Tourmaline – The Gemstone of Artisans

September_4

“The Gemstone of Artisans” – Tourmaline is a cyclosilicate mineral with a name that comes from the Sinhalese word for “mixed,” turmali. Tourmalines occur in every hue of the rainbow and in more color combinations than any other gemstone. This may be why tourmalines are said to encourage artistic intuition with its many faces and moody expressions.  Bicolor and tricolor tourmalines are very popular. One bicolor combination, known as a “watermelon tourmaline” displays a pink center with a green outer edge.

Tourmalines are most often cut in long rectangular shapes because of their long and narrow crystal shape. From time to time, one of these jewels will contain needle like hollows within the stone. When cut just right, these inclusions become a diffuse cat’s eye.

The jewel family known as “tourmaline” comes in a wealth of colors, containing nearly every shade in the visible spectrum. Most specimens have two or more hues in the same crystal, which can lead to festive looking stones. One eye catching subset has a green outside, thin white center streak, and pink interior, resembling a watermelon.

Besides color, tourmaline is notable for what happens when it’s heated. When carefully subjected to high temperatures, the stone becomes electrically charged. When heated, one of tourmaline’s notable properties comes to light. In a tourmaline, warmth is converted to static electricity, earning it the nicknames “ash drawer” and “Ceylonese magnet.” Experiments in the early 1700s revealed that heated tourmaline would attract hot ashes as well as drawing and repelling non-conductive materials. Of the gem quality tourmalines, yellow green and blue tend to be the most magnetic, while pink and red are the weakest.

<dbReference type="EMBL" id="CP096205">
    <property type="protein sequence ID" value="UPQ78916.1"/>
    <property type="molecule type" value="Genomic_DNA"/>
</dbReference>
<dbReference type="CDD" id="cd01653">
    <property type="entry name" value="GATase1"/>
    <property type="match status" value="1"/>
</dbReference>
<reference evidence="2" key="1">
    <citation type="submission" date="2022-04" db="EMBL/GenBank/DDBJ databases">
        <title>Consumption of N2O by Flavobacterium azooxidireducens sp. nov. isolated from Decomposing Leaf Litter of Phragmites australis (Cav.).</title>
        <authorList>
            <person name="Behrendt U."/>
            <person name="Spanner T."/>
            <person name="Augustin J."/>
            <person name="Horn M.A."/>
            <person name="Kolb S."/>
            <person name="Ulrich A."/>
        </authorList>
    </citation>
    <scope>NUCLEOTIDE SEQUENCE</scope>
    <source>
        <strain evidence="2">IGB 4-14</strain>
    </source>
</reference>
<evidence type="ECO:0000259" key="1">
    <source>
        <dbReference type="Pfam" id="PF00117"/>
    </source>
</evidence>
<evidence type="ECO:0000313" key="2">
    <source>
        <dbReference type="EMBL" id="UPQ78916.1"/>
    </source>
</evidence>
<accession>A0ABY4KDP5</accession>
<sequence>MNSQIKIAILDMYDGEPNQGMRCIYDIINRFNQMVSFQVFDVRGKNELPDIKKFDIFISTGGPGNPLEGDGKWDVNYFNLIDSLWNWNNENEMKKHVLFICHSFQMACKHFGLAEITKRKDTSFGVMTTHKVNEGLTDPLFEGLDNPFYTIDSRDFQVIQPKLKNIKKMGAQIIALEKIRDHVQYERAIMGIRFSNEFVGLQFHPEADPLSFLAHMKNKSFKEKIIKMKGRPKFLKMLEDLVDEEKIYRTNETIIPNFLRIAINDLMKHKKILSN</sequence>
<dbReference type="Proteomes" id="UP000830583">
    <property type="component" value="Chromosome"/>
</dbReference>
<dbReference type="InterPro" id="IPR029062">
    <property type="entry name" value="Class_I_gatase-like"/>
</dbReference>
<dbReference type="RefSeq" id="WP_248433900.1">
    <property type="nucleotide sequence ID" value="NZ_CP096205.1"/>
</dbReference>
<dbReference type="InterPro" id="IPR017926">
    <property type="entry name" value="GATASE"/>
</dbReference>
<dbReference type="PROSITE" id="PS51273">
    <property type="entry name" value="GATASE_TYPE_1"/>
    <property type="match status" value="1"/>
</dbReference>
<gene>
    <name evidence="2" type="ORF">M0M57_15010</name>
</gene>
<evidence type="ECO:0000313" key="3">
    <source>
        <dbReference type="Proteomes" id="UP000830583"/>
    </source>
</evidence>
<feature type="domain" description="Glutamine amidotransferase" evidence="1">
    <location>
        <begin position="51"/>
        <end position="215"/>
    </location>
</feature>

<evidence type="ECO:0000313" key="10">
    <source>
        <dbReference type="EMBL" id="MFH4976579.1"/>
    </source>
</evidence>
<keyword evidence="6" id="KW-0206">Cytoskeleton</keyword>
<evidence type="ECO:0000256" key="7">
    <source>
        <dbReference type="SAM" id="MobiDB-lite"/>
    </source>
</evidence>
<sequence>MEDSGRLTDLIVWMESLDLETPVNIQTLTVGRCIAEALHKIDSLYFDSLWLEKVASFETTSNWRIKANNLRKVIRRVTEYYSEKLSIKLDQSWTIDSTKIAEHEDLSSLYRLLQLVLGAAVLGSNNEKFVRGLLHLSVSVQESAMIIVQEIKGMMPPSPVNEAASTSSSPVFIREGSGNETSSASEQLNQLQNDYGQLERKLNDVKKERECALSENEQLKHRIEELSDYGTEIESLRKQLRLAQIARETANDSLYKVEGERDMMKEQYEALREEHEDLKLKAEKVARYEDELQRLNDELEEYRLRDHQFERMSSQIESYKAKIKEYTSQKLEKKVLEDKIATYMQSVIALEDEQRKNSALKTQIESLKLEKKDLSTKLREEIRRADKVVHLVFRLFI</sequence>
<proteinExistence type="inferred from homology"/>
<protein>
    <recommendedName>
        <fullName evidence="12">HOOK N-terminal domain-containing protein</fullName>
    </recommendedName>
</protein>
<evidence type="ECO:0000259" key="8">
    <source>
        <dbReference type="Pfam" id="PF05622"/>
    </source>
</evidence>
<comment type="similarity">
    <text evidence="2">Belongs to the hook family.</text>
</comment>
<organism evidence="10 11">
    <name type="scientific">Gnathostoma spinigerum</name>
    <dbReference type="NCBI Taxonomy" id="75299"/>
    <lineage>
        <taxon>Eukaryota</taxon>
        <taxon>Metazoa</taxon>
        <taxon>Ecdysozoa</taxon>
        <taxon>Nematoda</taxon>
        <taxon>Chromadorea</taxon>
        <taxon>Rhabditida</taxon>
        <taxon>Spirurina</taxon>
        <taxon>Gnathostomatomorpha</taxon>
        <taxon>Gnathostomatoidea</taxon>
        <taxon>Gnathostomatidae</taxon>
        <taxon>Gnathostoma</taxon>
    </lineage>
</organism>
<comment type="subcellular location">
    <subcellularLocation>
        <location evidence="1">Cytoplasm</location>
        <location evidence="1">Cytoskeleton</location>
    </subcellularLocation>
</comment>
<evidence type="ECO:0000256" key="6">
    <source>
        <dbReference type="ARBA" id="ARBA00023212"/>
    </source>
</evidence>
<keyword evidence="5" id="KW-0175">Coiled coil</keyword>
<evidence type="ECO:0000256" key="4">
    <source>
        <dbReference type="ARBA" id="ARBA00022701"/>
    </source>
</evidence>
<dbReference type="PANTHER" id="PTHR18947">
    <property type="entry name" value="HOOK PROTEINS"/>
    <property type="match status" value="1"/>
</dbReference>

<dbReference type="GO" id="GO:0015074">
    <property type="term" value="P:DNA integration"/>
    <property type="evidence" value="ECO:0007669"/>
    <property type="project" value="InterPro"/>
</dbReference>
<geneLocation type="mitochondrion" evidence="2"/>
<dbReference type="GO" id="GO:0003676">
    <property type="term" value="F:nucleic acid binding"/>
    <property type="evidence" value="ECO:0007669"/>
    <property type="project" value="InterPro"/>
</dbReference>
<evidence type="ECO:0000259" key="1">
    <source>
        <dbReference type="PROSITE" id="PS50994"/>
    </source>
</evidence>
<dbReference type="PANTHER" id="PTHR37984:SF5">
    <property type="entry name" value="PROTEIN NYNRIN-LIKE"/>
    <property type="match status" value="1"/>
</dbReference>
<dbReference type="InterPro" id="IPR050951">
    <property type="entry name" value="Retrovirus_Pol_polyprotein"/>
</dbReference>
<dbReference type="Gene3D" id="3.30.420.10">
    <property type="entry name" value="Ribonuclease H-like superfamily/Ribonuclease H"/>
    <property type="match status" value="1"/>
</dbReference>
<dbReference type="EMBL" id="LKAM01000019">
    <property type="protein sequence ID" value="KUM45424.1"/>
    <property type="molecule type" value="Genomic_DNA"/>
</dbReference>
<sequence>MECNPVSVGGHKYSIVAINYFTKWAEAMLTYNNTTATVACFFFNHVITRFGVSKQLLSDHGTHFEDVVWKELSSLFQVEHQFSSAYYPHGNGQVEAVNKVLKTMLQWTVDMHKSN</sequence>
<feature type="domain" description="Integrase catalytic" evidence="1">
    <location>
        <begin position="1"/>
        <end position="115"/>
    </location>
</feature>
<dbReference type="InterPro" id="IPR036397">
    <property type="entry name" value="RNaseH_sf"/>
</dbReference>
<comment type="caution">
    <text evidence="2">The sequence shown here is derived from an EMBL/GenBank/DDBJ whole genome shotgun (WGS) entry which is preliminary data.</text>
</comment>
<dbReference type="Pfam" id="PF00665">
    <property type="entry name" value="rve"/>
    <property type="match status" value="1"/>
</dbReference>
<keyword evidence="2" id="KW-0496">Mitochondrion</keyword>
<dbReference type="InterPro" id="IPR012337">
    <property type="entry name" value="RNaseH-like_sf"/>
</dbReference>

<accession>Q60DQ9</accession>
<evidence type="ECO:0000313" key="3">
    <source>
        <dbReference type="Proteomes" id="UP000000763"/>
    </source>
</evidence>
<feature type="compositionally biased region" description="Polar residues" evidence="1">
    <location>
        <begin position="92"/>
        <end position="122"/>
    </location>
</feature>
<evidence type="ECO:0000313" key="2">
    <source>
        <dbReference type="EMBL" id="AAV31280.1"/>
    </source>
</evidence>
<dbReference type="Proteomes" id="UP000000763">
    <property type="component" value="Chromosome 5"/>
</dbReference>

Since the 1912 American National Association of Jewelers conference, tourmaline has been the October birthstone side by side with opal. The decision seems to have been a contentious one, as one member of the conference later wrote how he felt since tourmaline had only been known since the 1700s, it didn’t have a place with other jewels which have been prized for longer. However, as both tourmalines and opals are known for their colorful natures, their partnership as co-birthstones is reasonable.

One of the most famous tourmaline connoisseurs was the Dowager Empress of China, Cixi. She had a particular soft spot for pink tourmaline. Her fondness was so great that mines in Maine and California exported most of their jewels to China. There, the stones would be faceted into jewelry or carved into snuff bottle and other objects d’art.

The Ethereal Carolina Divine Paraiba, mined in Paraiba, Brazil is one of the world’s largest tourmalines. The faceted jewel weighs 191.87 carats and is cut into a brilliant oval, displaying its blue green color and eye clean clarity. The Ethereal Carolina Divine Paraiba is currently owned by a Canadian firm, Billionaire Business Enterprises Inc., and holds the world record for largest cut Paraiba tourmaline.

This gemstone chameleon is so good at taking on beautiful colors that it was mistaken for other jewels over the course of centuries. Tourmaline gradually gained recognition as a stone in its own right, first noted for its electric properties. In time it became the favorite of royalty and was named a birthstone. In the present day, it’s commemorated in record books.

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